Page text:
Meanwhile, back on Earth…in neuroscience news, neuroscientists figured out a way to “read” a sleeping person’s dreams (through neuronal pattern recognition and matching), and, even more amazing, doctors were able (it seems) to communicate with a man in a “vegetative coma” using fMRI scans of his brain — each scan taken following doctors’ questions (like “Are you in pain?”)…

2012 was also a big year for biomedicine and biotechnology with the development of artificial DNA — known as ‘XNA’ — which can replicate and evolve just like real DNA and RNA (and it’s stronger too, ’cause it’s got a different sugar ‘backbone’)…giving the science of Artificial Life (previously relegated to computer-generated cellular automata) a major push forward from virtual to actual…with no few predictions of artificial lifeforms populating the Earth in the not-so-distant future…

first in vitro made animals derived from ES cells

This litter of healthy mouse pups resulted from sperm and eggs derived from embryonic stem cells. Credit: Mitinori Saitou

Stem cell technology — the use of undifferentiated (often embryonic) or “reprogrammed” cells — has been making fairly regular advances in recent years, but 2012 saw the first ever in vitro creation of healthy (‘normal”) mammals (a litter of baby mice) from egg and sperm cells grown entirely from embryonic stem cells

On a more human but globally practical level, late 2012 saw the invention of a female condom made via a nano-fabrication technology called electrospinning…weaving ultra thin nano fibers into a material that not only blocks sperm movement and releases an anti-HIV medicine…but the whole thing dissolves (or evaporates) in a matter of hours or days…depending on the thickness of the material…and the needs of the woman using it..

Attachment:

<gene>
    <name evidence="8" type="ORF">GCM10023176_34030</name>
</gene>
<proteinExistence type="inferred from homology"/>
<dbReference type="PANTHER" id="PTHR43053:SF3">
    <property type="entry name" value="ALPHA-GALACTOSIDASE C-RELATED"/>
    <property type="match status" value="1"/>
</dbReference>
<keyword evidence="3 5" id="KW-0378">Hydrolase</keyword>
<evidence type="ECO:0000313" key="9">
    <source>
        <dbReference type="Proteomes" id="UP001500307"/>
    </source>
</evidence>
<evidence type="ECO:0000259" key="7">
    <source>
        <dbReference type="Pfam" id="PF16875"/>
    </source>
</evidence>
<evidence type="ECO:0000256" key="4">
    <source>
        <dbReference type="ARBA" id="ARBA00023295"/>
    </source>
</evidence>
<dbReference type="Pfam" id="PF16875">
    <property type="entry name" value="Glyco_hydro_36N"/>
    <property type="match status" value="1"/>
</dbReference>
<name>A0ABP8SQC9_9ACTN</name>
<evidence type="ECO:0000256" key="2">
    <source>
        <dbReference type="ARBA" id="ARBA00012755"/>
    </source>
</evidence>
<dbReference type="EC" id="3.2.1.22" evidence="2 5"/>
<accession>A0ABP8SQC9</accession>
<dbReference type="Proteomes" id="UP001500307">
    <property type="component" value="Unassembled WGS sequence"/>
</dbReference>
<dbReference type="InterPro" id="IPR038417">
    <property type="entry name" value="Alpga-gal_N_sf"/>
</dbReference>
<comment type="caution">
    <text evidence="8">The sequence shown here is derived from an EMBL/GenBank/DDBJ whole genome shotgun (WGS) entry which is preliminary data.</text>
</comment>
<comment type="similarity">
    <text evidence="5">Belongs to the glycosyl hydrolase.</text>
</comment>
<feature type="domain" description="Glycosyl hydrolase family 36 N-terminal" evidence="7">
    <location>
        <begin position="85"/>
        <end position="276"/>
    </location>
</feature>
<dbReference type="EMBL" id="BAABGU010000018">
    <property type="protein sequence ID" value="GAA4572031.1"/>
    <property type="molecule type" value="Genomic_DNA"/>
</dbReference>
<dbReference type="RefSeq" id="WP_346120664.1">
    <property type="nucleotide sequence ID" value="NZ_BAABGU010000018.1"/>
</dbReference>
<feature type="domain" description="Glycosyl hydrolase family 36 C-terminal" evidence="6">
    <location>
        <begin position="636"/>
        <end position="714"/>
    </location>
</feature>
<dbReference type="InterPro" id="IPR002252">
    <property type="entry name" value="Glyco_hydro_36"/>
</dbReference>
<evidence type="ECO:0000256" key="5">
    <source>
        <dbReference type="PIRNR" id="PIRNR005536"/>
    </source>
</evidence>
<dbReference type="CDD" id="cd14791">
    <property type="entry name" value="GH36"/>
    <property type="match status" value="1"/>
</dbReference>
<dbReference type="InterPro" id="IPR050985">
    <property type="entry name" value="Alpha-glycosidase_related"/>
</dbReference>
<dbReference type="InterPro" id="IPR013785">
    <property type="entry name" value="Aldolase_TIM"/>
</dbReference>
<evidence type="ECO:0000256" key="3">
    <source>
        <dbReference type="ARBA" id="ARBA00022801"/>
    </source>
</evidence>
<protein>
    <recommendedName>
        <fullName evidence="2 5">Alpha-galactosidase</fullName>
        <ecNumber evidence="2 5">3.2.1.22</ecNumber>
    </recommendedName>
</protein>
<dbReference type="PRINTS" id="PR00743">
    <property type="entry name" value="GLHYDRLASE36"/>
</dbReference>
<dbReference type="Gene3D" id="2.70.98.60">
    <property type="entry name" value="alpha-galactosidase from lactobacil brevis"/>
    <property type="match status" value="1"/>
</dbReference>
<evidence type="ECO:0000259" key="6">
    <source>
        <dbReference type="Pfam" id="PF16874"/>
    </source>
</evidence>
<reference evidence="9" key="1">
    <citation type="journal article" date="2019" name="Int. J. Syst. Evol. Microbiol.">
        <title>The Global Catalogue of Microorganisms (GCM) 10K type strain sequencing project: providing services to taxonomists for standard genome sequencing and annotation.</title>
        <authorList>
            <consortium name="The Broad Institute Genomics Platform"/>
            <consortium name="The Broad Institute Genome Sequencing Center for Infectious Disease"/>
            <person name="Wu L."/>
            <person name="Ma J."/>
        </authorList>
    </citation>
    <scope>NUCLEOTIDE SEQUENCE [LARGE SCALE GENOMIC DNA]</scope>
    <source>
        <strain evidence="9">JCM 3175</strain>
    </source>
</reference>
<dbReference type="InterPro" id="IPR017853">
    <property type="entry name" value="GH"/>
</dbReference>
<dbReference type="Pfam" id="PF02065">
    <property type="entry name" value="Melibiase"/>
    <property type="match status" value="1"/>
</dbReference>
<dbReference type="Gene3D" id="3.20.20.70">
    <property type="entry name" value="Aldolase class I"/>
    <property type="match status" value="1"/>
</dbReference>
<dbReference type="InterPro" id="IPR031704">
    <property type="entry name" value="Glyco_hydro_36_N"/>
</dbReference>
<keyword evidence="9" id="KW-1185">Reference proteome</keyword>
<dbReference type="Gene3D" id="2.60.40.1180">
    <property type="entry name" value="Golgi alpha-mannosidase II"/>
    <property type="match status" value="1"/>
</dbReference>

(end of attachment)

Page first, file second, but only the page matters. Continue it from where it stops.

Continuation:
Cancer treatment saw a promising advance with the development of a single anti-body drug that shrinks or halts every major type of tumor tested….in vitro, that is, in vivo trials are underway…stay tuned for more on this one, folks…

In yet another (recently reported) nano-tech/DNA breakthrough…combining a modified, “drag and drop”, CAD program with rapid prototyping tech, scientists can now “3D print” actual molecules (here, anti-cancer drugs) one atom at a time from something called self-assembled DNA…speeding up drug design and manufacturing by many factors…and totally “personalizing” the drugs according to one’s own DNA…

As for genetics research in general, a milestone of data analysis was achieved with the publication of The Encyclopedia of DNA Elements Project (aka the ENCODE project) the purpose of which is the complete cataloging of human genetic elements and their functions…one immediate discovery from this biological Big Data project was that so-called “junk DNA” (i.e., DNA sequences that do not code for specific proteins) have been mis-named; the sequences actually play a critical role in gene regulation and disease causation

power generating biomaterial made with a piezoelectric virus film

power generating biomaterial made with a piezoelectric virus film (credit: Berkeley Lab)

At the intersection of biotech and renewable energy, Berkeley Lab scientists brought us a power generating technology based upon a biomaterial composed of a special type of M13 viruses…The self-organizing viruses, harmless bacteriophages that only infect bacteria, pump out streams of electrons when pressure is applied to them, due to what’s known as the piezoelectric effect …developers anticipate a “spray on” (invisible) film of the viruses to power such things as laptops (every time you press a key, you provide juice to the battery) and even your home (by jumping up and down on your virus-covered floor)…here’s a link to a video of the new virus-powered biomaterial in action.